The Seehund (German: "seal"), also known as Type XXVII, was a midget submarine manufactured by Nazi Germany during World War II. Designed in 1944 and operated by two-man crews, it was used by the Kriegsmarine (German Navy) during the closing months of the war, sinking nine merchant vessels and damaging an additional three, while losing 35 boats, mostly attributed to bad weather. The French Navy used four captured boats after the war until 1953.The origin of the Seehund began with the salvage of the two British X class submarines HMS X6 and X7 which had been lost by the Royal Navy during Operation Source, an attempt to sink the German battleship Tirpitz.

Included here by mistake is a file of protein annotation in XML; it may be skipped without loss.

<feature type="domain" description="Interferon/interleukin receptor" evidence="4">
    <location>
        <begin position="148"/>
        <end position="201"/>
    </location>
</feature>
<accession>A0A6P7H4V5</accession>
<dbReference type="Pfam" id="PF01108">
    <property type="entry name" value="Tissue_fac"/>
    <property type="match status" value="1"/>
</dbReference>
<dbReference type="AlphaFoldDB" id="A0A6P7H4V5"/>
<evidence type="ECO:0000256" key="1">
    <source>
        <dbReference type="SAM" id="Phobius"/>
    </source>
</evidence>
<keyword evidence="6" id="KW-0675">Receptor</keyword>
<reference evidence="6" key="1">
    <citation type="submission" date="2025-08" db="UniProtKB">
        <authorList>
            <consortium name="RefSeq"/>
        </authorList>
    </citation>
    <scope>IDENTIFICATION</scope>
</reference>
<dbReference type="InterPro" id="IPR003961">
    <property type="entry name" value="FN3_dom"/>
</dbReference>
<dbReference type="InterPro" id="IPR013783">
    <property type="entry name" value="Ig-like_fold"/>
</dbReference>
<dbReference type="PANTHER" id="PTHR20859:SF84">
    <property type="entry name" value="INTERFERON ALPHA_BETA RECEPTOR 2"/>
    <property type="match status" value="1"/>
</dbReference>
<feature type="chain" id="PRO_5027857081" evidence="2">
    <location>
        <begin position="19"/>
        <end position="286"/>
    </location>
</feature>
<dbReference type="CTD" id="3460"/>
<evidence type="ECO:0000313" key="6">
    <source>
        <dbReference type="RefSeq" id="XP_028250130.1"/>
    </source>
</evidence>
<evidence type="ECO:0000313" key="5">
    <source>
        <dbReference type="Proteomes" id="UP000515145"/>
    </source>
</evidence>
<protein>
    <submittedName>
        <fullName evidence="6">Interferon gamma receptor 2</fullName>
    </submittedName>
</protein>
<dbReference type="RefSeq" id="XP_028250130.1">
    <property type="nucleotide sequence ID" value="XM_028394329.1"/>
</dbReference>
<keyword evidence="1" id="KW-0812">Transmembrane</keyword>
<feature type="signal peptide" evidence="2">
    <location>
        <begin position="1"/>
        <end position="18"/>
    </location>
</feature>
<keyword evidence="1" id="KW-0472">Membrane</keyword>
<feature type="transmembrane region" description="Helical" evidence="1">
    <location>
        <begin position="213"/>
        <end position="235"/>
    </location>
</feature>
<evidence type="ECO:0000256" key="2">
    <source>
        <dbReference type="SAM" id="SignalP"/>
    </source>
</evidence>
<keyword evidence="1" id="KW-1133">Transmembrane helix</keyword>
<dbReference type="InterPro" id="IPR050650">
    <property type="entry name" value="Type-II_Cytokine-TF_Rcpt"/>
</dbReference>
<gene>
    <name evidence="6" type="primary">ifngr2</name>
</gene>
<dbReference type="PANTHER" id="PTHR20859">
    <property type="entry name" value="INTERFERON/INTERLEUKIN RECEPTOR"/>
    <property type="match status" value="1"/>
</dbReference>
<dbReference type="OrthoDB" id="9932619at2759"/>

As the orders were being placed, Hecht variants were under construction. The first was the Type XXVIIB, which had a greater range, could carry two G7e torpedoes, and had diesel/electric propulsion. The design was completed at the end of June 1944 and resembled Hecht but had a better boat-shaped external casing for improved seakeeping while surfaced, and saddle tanks. Additional room had been made inside the pressure hull by moving the batteries to the keel, while the two torpedoes were slung externally in recesses in the lower hull. A 22-brake-horsepower (16 kW) diesel engine was fitted for surface use and was estimated to give a surfaced speed of 5.5 knots, with a 25-brake-horsepower (19 kW) electric motor providing a submerged speed of 6.9 knots. The final variant of the Type XXVII was the Type XXVIIB5, better known as the Seehund ("Seal") or Type 127. Seehund had a small raised platform midships with the air intake mast, magnetic compass, periscope, and a clear dome which could survive depths of 45 meters. The submarine's fixed 3-meter periscope incorporated lenses which let the commander check the sky above for aircraft before surfacing.